Photo courtesy of IMSA

The 2017 edition of Petit Le Mans enters the final two hours

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BRASELTON, Ga. – A few more incidents peppered the fifth through eighth hours of Motul Petit Le Mans, the season finale for the IMSA WeatherTech SportsCar Championship and the Tequila Patron North American Endurance Cup (first five hours linked here).

RESULTS: Hour 5, Hour 6, Hour 7, Hour 8 (by class and overall)

The top six cars in Prototype were within one lap at the eight-hour mark, but the complexion of the race changed again just before the clock hit that number when the No. 16 Change Racing Lamborghini Huracán GT3 stopped on course in Turn 1. That brought out the 12th full course caution of the race.

The Tequila Patron ESM Nissan Onroak DPis will see Pipo Derani (No. 22) and Brendon Hartley (No. 2) finish the race, while Team Penske will deploy Juan Pablo Montoya in its No. 6 Oreca 07 Gibson to the finish. At the moment, Ryan Dalziel is staying in the No. 2 car. Action Express Racing installs Joao Barbosa in its No. 5 Mustang Sampling Racing Cadillac DPi-V.R.

Most of the leaders were in just after the eight-hour mark for a likely second-to-last stop.

There were a few incidents in this stanza. Contact between Nick Heidfeld in Rebellion Racing’s Oreca and Kyle Masson in the No. 38 Performance Tech Motorsports Oreca FLM09 in the Esses cost the Performance Tech team nearly 20 laps, and very likely has ended its hopes of a perfect season in Prototype Challenge. The contact also spoiled Rebellion’s win hopes, and a particularly impressive drive from Heidfeld’s teammate Gustavo Menezes.

Bad luck struck the No. 93 Michael Shank Racing Acura NSX GT3 too, with contact between former KIA Pirelli World Challenge teammates Nic Jonsson (in No. 54 CORE autosport Porsche 911 GT3 R) and Mark Wilkins sending Wilkins hard into the tire barriers and out of the race.

A second incident of contact between the No. 85 JDC-Miller Motorsports Oreca 07 Gibson and one of the Nissan Onroak DPis, the No. 22 car, saw the JDC-Miller car lose its rear wing, hit by the No. 57 Stevenson Motorsports Audi R8 LMS. Stevenson endured a nightmare team finale with various mechanical issues, Andrew Davis stopping on track in Turn 1 and needing to reverse, and then this contact.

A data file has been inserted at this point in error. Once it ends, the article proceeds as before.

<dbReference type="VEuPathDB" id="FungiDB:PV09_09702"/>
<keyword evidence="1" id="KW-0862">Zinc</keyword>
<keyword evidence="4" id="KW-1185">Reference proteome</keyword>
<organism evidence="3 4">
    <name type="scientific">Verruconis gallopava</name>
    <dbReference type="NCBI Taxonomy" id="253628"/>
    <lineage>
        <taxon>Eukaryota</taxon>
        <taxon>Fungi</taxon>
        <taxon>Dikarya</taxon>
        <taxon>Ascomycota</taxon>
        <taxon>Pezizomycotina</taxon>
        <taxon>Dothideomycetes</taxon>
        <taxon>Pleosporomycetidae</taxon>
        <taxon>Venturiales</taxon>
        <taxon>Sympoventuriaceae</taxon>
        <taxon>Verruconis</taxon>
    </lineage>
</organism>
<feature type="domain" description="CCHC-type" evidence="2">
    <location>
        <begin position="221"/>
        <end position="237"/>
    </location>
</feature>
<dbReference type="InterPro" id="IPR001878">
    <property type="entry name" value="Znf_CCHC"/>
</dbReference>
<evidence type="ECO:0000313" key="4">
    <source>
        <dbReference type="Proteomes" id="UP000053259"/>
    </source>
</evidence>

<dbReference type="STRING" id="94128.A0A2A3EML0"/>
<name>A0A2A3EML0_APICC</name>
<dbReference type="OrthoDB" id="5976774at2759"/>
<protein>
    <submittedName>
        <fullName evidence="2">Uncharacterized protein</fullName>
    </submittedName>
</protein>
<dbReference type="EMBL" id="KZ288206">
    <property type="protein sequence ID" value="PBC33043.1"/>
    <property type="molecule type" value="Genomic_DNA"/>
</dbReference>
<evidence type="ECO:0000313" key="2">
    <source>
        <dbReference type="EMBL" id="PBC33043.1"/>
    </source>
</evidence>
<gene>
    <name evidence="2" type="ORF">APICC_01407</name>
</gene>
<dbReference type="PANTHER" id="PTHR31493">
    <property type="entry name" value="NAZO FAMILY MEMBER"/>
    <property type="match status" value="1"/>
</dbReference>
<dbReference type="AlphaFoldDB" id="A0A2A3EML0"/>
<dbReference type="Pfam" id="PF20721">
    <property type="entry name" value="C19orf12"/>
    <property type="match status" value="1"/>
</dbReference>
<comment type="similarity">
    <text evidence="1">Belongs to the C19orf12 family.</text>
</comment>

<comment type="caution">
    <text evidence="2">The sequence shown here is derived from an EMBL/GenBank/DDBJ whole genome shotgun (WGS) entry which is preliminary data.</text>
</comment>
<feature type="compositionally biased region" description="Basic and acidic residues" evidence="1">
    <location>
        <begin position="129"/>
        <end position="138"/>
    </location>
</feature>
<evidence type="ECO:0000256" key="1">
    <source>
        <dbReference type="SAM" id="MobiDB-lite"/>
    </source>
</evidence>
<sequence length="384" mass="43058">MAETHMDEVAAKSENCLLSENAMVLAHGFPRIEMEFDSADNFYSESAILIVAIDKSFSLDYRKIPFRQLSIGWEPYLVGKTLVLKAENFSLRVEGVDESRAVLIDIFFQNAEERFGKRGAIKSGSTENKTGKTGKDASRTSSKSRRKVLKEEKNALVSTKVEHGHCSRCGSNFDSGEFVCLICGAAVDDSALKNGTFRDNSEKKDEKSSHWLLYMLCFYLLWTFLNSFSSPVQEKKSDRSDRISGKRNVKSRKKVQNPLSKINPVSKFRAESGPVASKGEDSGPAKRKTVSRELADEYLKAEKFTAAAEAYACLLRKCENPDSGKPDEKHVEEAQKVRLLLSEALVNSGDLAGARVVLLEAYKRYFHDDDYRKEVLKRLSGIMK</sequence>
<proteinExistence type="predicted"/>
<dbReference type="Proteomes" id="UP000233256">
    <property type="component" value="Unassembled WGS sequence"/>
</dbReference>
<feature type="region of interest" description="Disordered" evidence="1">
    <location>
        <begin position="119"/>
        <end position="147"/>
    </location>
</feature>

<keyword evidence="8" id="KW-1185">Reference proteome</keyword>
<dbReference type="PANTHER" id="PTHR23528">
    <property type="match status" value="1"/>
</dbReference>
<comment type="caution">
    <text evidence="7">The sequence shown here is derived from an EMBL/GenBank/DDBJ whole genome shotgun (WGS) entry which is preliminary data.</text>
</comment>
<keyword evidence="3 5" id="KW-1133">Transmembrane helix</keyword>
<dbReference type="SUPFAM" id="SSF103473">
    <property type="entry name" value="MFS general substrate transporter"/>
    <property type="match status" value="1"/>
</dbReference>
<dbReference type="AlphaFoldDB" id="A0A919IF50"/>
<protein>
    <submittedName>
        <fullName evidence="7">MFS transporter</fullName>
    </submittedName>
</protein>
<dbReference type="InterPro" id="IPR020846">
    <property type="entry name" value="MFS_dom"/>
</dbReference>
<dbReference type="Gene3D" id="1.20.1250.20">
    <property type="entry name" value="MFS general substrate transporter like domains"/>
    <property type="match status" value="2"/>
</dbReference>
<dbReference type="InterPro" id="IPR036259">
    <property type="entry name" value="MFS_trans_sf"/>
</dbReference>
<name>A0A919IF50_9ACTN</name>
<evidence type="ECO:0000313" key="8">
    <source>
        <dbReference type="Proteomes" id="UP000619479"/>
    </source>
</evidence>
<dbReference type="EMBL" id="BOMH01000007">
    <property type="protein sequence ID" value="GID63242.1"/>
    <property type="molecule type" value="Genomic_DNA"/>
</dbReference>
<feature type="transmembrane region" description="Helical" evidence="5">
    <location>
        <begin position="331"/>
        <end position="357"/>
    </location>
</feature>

The No. 90 VISIT FLORIDA Racing Ligier JS P217 Gibson is fighting through alternator issues as well.

NBCSN IndyCar analyst Townsend Bell pulled off the likely save of the race, completing a 360-degree pirouette in his No. 23 Alex Job Racing Audi R8 LMS on the front straight.

“Man that was, hero to zero to hero. I thought I had my turn in right. And I had it wrong,” Bell told IMSA Radio. “I got the right front on the curb and the grass. I was hanging on with oversteer, like mad, and it got away from me. I looked left and right. I did a ‘Starsky and Hutch’ and prayed.”

Just after the eight-hour mark, a nasty accident occurred as Robert Alon lost control of his No. 14 3GT Racing Lexus RC F GT3 and crashed heavily into the tire barriers at Turn 12. That put the race under its 13th full course caution.

F1 Preview: 2018 Australian Grand Prix

Photo: Getty Images
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Save for two occasions, in 2006, and 2010, the Australian Grand Prix has served as the season-opening event for the FIA Formula 1 World Championship since 1996, and this weekend’s event will be the 21st time that the city of Melbourne has kicked off the Formula 1 campaign.

The 2018 season is the fifth one of the current hybrid power unit era, the second season of the current aero regulations, and the second under Liberty Media’s guidance.

Last year saw titans Mercedes AMG Petronas and Scuderia Ferrari duel for supremacy for most of the season before Mercedes distanced Ferrari late in the season to take the constructor’s title and the driver’s title, with Lewis Hamilton, who is now tied with Sebastian Vettel on four world championships apiece.